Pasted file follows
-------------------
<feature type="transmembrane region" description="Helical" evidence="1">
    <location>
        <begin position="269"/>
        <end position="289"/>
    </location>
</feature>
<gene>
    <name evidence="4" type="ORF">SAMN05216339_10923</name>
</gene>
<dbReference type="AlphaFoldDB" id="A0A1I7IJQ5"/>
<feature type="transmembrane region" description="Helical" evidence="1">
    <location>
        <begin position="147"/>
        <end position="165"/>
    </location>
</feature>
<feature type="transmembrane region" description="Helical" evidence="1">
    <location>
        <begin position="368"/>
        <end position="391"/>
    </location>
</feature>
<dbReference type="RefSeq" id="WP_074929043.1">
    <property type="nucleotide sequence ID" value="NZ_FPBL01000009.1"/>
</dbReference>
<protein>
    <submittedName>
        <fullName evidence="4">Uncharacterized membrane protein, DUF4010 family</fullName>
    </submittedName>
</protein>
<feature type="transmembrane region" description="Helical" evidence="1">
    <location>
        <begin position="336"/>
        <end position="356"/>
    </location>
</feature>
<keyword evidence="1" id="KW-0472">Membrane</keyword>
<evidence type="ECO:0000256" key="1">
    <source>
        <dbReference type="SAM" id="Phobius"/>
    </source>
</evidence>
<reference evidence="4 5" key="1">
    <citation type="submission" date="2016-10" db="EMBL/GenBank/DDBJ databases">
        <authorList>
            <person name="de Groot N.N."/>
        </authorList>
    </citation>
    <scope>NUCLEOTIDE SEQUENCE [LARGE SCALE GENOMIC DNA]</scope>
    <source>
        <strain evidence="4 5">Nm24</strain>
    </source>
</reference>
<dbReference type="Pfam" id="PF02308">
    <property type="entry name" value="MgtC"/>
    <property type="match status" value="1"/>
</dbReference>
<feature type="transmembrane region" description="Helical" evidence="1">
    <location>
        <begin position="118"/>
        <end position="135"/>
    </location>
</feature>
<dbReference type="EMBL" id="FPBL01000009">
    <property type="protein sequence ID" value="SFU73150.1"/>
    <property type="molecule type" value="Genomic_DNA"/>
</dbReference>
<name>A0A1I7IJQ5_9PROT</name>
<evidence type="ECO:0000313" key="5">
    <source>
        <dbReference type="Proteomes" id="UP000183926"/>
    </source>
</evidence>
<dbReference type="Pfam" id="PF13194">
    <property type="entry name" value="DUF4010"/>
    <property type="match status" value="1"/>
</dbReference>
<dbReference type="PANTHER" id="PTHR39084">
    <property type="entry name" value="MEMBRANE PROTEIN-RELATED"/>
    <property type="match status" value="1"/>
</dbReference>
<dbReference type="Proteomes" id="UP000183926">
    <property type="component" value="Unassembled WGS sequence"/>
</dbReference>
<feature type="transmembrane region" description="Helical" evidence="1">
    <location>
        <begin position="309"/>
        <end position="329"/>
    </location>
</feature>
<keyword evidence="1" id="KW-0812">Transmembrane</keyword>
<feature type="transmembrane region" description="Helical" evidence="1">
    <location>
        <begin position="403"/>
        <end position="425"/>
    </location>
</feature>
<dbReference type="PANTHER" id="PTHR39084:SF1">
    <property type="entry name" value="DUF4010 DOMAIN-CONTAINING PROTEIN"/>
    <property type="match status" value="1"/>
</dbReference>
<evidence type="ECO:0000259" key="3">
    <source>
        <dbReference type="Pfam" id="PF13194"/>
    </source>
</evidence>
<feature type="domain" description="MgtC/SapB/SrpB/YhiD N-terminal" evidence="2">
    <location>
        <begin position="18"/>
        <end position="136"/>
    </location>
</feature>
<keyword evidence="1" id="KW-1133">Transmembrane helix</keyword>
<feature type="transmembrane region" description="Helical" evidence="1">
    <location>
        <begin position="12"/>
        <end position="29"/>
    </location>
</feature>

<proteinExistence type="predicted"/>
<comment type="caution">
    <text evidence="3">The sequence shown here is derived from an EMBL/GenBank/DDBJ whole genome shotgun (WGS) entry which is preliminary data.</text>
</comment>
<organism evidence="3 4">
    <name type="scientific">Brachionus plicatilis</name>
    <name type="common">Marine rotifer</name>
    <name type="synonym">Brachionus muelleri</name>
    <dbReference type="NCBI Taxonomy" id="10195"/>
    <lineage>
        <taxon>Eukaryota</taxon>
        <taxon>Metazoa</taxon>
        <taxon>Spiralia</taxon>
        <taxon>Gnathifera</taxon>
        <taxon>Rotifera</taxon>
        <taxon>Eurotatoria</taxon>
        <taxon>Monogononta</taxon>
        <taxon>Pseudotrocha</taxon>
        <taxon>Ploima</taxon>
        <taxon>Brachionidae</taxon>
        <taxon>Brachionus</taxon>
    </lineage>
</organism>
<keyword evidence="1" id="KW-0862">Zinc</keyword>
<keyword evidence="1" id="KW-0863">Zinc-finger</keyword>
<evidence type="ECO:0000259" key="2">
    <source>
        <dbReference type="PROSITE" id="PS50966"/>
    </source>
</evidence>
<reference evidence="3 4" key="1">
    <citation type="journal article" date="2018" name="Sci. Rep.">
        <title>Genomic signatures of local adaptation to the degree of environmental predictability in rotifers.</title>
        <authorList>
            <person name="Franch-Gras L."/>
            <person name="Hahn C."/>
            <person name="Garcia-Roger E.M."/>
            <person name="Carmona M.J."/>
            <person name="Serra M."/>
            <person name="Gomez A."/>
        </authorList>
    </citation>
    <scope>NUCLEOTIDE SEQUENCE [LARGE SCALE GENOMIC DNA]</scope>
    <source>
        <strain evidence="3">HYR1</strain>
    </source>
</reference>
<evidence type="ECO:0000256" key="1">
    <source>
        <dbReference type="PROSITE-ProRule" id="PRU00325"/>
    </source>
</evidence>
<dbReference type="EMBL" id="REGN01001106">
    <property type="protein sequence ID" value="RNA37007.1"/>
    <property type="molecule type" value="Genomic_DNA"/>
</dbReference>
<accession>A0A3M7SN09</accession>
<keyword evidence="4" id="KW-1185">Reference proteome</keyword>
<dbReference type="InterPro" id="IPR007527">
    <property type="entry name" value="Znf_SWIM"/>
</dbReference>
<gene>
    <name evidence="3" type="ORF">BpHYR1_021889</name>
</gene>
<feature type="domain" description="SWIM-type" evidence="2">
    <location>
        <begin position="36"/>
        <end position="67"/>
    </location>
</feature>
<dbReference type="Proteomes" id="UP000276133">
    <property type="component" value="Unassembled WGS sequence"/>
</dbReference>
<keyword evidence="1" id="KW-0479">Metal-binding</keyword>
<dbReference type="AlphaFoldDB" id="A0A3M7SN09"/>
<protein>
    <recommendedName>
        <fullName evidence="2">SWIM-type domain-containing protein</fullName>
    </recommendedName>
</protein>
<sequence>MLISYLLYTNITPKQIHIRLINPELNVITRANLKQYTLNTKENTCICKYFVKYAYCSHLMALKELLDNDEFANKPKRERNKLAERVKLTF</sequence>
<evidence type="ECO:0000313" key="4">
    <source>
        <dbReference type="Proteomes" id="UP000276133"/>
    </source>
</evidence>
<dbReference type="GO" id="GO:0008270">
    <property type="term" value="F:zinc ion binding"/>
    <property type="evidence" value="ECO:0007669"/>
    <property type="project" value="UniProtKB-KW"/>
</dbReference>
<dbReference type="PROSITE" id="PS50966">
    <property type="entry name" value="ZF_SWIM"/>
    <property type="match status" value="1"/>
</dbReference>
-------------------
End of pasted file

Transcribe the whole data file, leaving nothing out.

<feature type="transmembrane region" description="Helical" evidence="1">
    <location>
        <begin position="269"/>
        <end position="289"/>
    </location>
</feature>
<gene>
    <name evidence="4" type="ORF">SAMN05216339_10923</name>
</gene>
<dbReference type="AlphaFoldDB" id="A0A1I7IJQ5"/>
<feature type="transmembrane region" description="Helical" evidence="1">
    <location>
        <begin position="147"/>
        <end position="165"/>
    </location>
</feature>
<feature type="transmembrane region" description="Helical" evidence="1">
    <location>
        <begin position="368"/>
        <end position="391"/>
    </location>
</feature>
<dbReference type="RefSeq" id="WP_074929043.1">
    <property type="nucleotide sequence ID" value="NZ_FPBL01000009.1"/>
</dbReference>
<protein>
    <submittedName>
        <fullName evidence="4">Uncharacterized membrane protein, DUF4010 family</fullName>
    </submittedName>
</protein>
<feature type="transmembrane region" description="Helical" evidence="1">
    <location>
        <begin position="336"/>
        <end position="356"/>
    </location>
</feature>
<keyword evidence="1" id="KW-0472">Membrane</keyword>
<evidence type="ECO:0000256" key="1">
    <source>
        <dbReference type="SAM" id="Phobius"/>
    </source>
</evidence>
<reference evidence="4 5" key="1">
    <citation type="submission" date="2016-10" db="EMBL/GenBank/DDBJ databases">
        <authorList>
            <person name="de Groot N.N."/>
        </authorList>
    </citation>
    <scope>NUCLEOTIDE SEQUENCE [LARGE SCALE GENOMIC DNA]</scope>
    <source>
        <strain evidence="4 5">Nm24</strain>
    </source>
</reference>
<dbReference type="Pfam" id="PF02308">
    <property type="entry name" value="MgtC"/>
    <property type="match status" value="1"/>
</dbReference>
<feature type="transmembrane region" description="Helical" evidence="1">
    <location>
        <begin position="118"/>
        <end position="135"/>
    </location>
</feature>
<dbReference type="EMBL" id="FPBL01000009">
    <property type="protein sequence ID" value="SFU73150.1"/>
    <property type="molecule type" value="Genomic_DNA"/>
</dbReference>
<name>A0A1I7IJQ5_9PROT</name>
<evidence type="ECO:0000313" key="5">
    <source>
        <dbReference type="Proteomes" id="UP000183926"/>
    </source>
</evidence>
<dbReference type="Pfam" id="PF13194">
    <property type="entry name" value="DUF4010"/>
    <property type="match status" value="1"/>
</dbReference>
<dbReference type="PANTHER" id="PTHR39084">
    <property type="entry name" value="MEMBRANE PROTEIN-RELATED"/>
    <property type="match status" value="1"/>
</dbReference>
<dbReference type="Proteomes" id="UP000183926">
    <property type="component" value="Unassembled WGS sequence"/>
</dbReference>
<feature type="transmembrane region" description="Helical" evidence="1">
    <location>
        <begin position="309"/>
        <end position="329"/>
    </location>
</feature>
<keyword evidence="1" id="KW-0812">Transmembrane</keyword>
<feature type="transmembrane region" description="Helical" evidence="1">
    <location>
        <begin position="403"/>
        <end position="425"/>
    </location>
</feature>
<dbReference type="PANTHER" id="PTHR39084:SF1">
    <property type="entry name" value="DUF4010 DOMAIN-CONTAINING PROTEIN"/>
    <property type="match status" value="1"/>
</dbReference>
<evidence type="ECO:0000259" key="3">
    <source>
        <dbReference type="Pfam" id="PF13194"/>
    </source>
</evidence>
<feature type="domain" description="MgtC/SapB/SrpB/YhiD N-terminal" evidence="2">
    <location>
        <begin position="18"/>
        <end position="136"/>
    </location>
</feature>
<keyword evidence="1" id="KW-1133">Transmembrane helix</keyword>
<feature type="transmembrane region" description="Helical" evidence="1">
    <location>
        <begin position="12"/>
        <end position="29"/>
    </location>
</feature>

<proteinExistence type="predicted"/>
<comment type="caution">
    <text evidence="3">The sequence shown here is derived from an EMBL/GenBank/DDBJ whole genome shotgun (WGS) entry which is preliminary data.</text>
</comment>
<organism evidence="3 4">
    <name type="scientific">Brachionus plicatilis</name>
    <name type="common">Marine rotifer</name>
    <name type="synonym">Brachionus muelleri</name>
    <dbReference type="NCBI Taxonomy" id="10195"/>
    <lineage>
        <taxon>Eukaryota</taxon>
        <taxon>Metazoa</taxon>
        <taxon>Spiralia</taxon>
        <taxon>Gnathifera</taxon>
        <taxon>Rotifera</taxon>
        <taxon>Eurotatoria</taxon>
        <taxon>Monogononta</taxon>
        <taxon>Pseudotrocha</taxon>
        <taxon>Ploima</taxon>
        <taxon>Brachionidae</taxon>
        <taxon>Brachionus</taxon>
    </lineage>
</organism>
<keyword evidence="1" id="KW-0862">Zinc</keyword>
<keyword evidence="1" id="KW-0863">Zinc-finger</keyword>
<evidence type="ECO:0000259" key="2">
    <source>
        <dbReference type="PROSITE" id="PS50966"/>
    </source>
</evidence>
<reference evidence="3 4" key="1">
    <citation type="journal article" date="2018" name="Sci. Rep.">
        <title>Genomic signatures of local adaptation to the degree of environmental predictability in rotifers.</title>
        <authorList>
            <person name="Franch-Gras L."/>
            <person name="Hahn C."/>
            <person name="Garcia-Roger E.M."/>
            <person name="Carmona M.J."/>
            <person name="Serra M."/>
            <person name="Gomez A."/>
        </authorList>
    </citation>
    <scope>NUCLEOTIDE SEQUENCE [LARGE SCALE GENOMIC DNA]</scope>
    <source>
        <strain evidence="3">HYR1</strain>
    </source>
</reference>
<evidence type="ECO:0000256" key="1">
    <source>
        <dbReference type="PROSITE-ProRule" id="PRU00325"/>
    </source>
</evidence>
<dbReference type="EMBL" id="REGN01001106">
    <property type="protein sequence ID" value="RNA37007.1"/>
    <property type="molecule type" value="Genomic_DNA"/>
</dbReference>
<accession>A0A3M7SN09</accession>
<keyword evidence="4" id="KW-1185">Reference proteome</keyword>
<dbReference type="InterPro" id="IPR007527">
    <property type="entry name" value="Znf_SWIM"/>
</dbReference>
<gene>
    <name evidence="3" type="ORF">BpHYR1_021889</name>
</gene>
<feature type="domain" description="SWIM-type" evidence="2">
    <location>
        <begin position="36"/>
        <end position="67"/>
    </location>
</feature>
<dbReference type="Proteomes" id="UP000276133">
    <property type="component" value="Unassembled WGS sequence"/>
</dbReference>
<keyword evidence="1" id="KW-0479">Metal-binding</keyword>
<dbReference type="AlphaFoldDB" id="A0A3M7SN09"/>
<protein>
    <recommendedName>
        <fullName evidence="2">SWIM-type domain-containing protein</fullName>
    </recommendedName>
</protein>
<sequence>MLISYLLYTNITPKQIHIRLINPELNVITRANLKQYTLNTKENTCICKYFVKYAYCSHLMALKELLDNDEFANKPKRERNKLAERVKLTF</sequence>
<evidence type="ECO:0000313" key="4">
    <source>
        <dbReference type="Proteomes" id="UP000276133"/>
    </source>
</evidence>
<dbReference type="GO" id="GO:0008270">
    <property type="term" value="F:zinc ion binding"/>
    <property type="evidence" value="ECO:0007669"/>
    <property type="project" value="UniProtKB-KW"/>
</dbReference>
<dbReference type="PROSITE" id="PS50966">
    <property type="entry name" value="ZF_SWIM"/>
    <property type="match status" value="1"/>
</dbReference>